I already explained in another article that open file formats are essential to save money in Public Administrations and make them more efficient and that the right choice for office document is the OpenDocument Format (ODF).
Since I regularly follow these themes, in September 2009 I received this request from outside Italy:
I have read in a report that: "According to Microsoft Italian regional authorities have examined ODF, but proposal for adopting ODF as the mandatory standard have been rejected" (translated by the sender of the message). This fact probably comes from this Microsoft paper. And we are trying to fact check it... can you help?
Back then I knew, just as I know today, that there is no law or regulation in Italy, not even at the city level, that mandates ODF as the only accepted format for office documents, regardless of the context. What I did come across in the last year, instead, were cases where nobody seemed to know about ODF or law proposals that, albeit unvoluntarily, may make the situation even worse. However, I did not remember ever reading about proposals of that kind.
When I got that email I tried to find those proposals online but without success. Therefore, on September 8th, 2009, I wrote what follows to the Microsoft italian press office, firstname.lastname@example.org:
I am a freelance writer for several Italian and foreign magazines and websites. As you can read at http://mfioretti.com I also write about open file formats.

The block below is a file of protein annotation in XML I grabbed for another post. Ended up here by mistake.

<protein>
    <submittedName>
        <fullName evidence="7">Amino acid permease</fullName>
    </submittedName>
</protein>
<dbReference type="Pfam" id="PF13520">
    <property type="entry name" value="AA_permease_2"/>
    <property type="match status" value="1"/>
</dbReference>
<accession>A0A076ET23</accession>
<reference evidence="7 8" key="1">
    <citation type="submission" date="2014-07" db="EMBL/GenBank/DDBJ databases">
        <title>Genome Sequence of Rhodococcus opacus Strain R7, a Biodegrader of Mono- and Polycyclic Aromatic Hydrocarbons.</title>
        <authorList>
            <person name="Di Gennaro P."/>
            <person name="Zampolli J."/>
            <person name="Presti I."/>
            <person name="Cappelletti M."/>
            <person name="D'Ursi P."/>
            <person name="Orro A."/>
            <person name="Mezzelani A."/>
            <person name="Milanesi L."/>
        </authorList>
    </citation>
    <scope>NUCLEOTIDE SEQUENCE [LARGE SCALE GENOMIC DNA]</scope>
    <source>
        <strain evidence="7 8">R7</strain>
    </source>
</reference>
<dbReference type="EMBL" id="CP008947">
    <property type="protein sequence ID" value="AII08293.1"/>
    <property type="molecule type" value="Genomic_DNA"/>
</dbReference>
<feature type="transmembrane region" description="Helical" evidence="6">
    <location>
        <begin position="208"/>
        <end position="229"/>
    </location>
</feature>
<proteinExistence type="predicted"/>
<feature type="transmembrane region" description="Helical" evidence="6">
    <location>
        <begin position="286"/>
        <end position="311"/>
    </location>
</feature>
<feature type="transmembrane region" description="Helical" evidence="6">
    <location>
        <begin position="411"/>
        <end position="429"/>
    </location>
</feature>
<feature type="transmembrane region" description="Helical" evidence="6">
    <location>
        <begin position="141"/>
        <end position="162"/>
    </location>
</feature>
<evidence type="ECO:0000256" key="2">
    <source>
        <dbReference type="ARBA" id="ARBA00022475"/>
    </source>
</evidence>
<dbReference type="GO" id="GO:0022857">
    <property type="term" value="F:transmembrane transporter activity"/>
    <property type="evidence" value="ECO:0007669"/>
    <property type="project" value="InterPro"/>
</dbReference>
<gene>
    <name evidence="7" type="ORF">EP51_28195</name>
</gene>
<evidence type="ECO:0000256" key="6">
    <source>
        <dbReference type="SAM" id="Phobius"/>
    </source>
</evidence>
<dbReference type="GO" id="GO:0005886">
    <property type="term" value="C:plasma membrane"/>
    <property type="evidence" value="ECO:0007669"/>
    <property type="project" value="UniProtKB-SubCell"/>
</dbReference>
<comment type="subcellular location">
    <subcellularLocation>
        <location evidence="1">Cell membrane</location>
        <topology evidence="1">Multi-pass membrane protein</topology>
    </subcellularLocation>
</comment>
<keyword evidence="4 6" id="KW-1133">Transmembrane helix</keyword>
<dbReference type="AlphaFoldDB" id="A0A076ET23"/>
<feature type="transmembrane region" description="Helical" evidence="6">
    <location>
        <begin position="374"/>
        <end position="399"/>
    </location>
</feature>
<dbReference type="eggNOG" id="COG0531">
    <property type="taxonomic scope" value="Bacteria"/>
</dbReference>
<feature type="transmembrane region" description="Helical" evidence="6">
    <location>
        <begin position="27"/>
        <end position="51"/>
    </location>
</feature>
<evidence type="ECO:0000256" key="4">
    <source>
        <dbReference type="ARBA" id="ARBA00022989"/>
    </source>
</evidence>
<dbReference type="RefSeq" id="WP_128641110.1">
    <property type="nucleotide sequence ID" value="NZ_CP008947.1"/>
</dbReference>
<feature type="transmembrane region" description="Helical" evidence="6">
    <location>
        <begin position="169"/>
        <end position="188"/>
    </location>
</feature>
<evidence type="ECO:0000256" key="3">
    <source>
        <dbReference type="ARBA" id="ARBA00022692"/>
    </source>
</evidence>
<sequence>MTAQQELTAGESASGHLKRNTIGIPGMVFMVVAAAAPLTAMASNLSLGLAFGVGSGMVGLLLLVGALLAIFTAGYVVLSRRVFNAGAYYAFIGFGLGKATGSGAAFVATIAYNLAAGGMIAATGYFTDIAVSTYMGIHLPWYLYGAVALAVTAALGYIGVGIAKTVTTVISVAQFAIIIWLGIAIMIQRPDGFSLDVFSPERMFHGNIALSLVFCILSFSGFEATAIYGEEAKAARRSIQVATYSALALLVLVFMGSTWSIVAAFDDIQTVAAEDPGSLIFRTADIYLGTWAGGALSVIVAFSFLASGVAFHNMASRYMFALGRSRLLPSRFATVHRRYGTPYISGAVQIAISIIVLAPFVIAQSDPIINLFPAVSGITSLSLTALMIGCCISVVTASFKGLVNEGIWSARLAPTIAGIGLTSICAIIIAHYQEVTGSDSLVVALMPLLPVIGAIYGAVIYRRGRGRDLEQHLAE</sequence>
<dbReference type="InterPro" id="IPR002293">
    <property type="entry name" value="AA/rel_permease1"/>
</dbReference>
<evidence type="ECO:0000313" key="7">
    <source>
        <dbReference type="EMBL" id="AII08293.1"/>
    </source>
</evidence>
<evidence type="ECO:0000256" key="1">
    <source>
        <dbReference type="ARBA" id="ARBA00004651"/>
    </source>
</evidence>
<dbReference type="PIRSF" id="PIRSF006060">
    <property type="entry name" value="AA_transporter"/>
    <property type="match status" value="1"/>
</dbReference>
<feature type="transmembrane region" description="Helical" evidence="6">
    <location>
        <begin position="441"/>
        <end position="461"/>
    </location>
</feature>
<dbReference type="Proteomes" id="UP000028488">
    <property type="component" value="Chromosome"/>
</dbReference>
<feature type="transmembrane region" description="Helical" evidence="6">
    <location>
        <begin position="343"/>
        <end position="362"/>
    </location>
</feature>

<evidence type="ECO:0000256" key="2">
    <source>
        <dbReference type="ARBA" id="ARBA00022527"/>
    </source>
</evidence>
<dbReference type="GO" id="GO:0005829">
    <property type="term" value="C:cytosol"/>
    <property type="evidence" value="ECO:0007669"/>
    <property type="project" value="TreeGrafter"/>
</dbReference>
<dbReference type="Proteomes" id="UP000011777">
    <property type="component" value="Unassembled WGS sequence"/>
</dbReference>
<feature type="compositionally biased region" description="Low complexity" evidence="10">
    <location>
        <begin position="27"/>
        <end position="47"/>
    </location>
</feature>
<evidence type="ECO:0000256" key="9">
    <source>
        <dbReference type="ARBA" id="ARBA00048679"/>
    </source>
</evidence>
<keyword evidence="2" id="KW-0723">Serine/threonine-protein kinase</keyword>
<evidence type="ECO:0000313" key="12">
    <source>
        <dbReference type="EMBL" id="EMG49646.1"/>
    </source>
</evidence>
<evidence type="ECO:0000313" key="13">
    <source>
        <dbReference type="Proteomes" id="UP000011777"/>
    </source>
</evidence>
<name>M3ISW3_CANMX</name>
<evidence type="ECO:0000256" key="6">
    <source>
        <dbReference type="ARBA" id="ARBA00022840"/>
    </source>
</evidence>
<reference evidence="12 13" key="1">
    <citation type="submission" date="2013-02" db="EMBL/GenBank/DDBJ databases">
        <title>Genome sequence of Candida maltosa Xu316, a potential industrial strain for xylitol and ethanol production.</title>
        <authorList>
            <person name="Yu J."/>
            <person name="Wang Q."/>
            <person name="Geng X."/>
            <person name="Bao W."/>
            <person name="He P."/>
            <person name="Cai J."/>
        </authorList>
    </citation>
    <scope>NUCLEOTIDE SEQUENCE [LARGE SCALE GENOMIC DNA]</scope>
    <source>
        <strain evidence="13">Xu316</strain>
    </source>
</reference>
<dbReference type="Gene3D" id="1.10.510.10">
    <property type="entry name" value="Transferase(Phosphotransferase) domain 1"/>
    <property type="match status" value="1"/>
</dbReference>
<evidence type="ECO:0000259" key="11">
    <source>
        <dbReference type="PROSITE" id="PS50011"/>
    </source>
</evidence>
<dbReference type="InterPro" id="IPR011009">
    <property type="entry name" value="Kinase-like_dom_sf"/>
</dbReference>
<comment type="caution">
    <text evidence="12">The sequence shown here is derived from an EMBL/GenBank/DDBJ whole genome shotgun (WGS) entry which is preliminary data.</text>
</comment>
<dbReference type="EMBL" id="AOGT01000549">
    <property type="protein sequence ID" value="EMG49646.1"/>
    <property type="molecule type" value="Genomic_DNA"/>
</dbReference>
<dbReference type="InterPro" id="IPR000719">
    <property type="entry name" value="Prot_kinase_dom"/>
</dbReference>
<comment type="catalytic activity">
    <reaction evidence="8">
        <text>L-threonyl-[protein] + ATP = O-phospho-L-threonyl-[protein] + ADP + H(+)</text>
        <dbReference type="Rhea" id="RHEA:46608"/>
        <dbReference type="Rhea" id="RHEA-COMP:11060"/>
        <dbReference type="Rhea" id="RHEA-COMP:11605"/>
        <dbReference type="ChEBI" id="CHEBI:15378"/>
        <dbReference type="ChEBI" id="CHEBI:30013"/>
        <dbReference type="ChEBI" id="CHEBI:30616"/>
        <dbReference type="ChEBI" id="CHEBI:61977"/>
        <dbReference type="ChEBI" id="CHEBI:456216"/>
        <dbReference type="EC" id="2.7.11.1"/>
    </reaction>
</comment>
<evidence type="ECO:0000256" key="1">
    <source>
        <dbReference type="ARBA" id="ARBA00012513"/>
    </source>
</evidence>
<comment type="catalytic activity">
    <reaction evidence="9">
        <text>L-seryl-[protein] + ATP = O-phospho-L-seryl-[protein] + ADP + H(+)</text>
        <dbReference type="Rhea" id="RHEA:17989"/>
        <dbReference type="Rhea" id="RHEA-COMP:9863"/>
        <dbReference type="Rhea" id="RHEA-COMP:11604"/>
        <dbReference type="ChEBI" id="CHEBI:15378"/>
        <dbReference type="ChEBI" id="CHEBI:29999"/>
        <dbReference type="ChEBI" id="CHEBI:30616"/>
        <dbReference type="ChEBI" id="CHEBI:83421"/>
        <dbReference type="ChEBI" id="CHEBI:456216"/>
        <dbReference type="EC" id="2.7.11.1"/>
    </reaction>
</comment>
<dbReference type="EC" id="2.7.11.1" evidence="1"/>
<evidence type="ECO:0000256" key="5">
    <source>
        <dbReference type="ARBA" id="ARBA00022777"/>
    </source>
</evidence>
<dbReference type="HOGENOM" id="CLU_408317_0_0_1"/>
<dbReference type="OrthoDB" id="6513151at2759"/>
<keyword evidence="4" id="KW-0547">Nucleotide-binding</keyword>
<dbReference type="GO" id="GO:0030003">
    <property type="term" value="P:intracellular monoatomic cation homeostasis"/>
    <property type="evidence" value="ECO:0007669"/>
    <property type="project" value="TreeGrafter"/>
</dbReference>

I am writing to ask you more information and sources for the statement about Italy that I read in the Microsoft Report titled “Neutral Government Software Procurement Policies”, that I just downloaded from the Microsoft website.
I refer to the paragraph titled “Italy: Government and Private Organizations Reject Document Format Preferences”, that says:
“Several regional governments in Italy have examined open document formats, but proposed ODF preferences have been rejected. In addition, several organizations have also rejected ODF preferences, and the National Trade Association issued a public statement in support of file format neutrality.”
May I ask you:
- the detailed list of the Italian regions or other Public Administrations that rejected such law proposals or regulations, and links to those proposals
- the complete text, or a link to it, of the NTA public statement that you mention
Since I haven’t had any answer from Microsoft Italia in six months, I am asking the same questions again in public, hoping to be luckier this time. Now, considering the general situation in Italy I would not be surprised at all if what Microsoft asserts is 100% correct and complete, however:
- it would be great to know which administrators rejected those proposals, especially now that in Italy it is time of regional elections and many candidates have officially committed to support Free Software if elected
- in general, asking for “file format neutrality” is simply ridiculous, for the reasons I already explained. And would remain ridiculous even if the company asking for it weren’t the same one that recently suggested to fix the bugs of its own software with new taxes. Saying that all file formats are equal you only risk to keep wasting lots of public money.
- above all, certain statements shouldn’t be made without quoting sources. The potential of OpenDocument to save lots of public money is too big to dismiss it in that way. In that Microsoft report the paragraph about Italy (and many others) give no source for the information they include. Therefore, that report should be rewritten and you shouldn’t rely too much on it until it’s rewritten.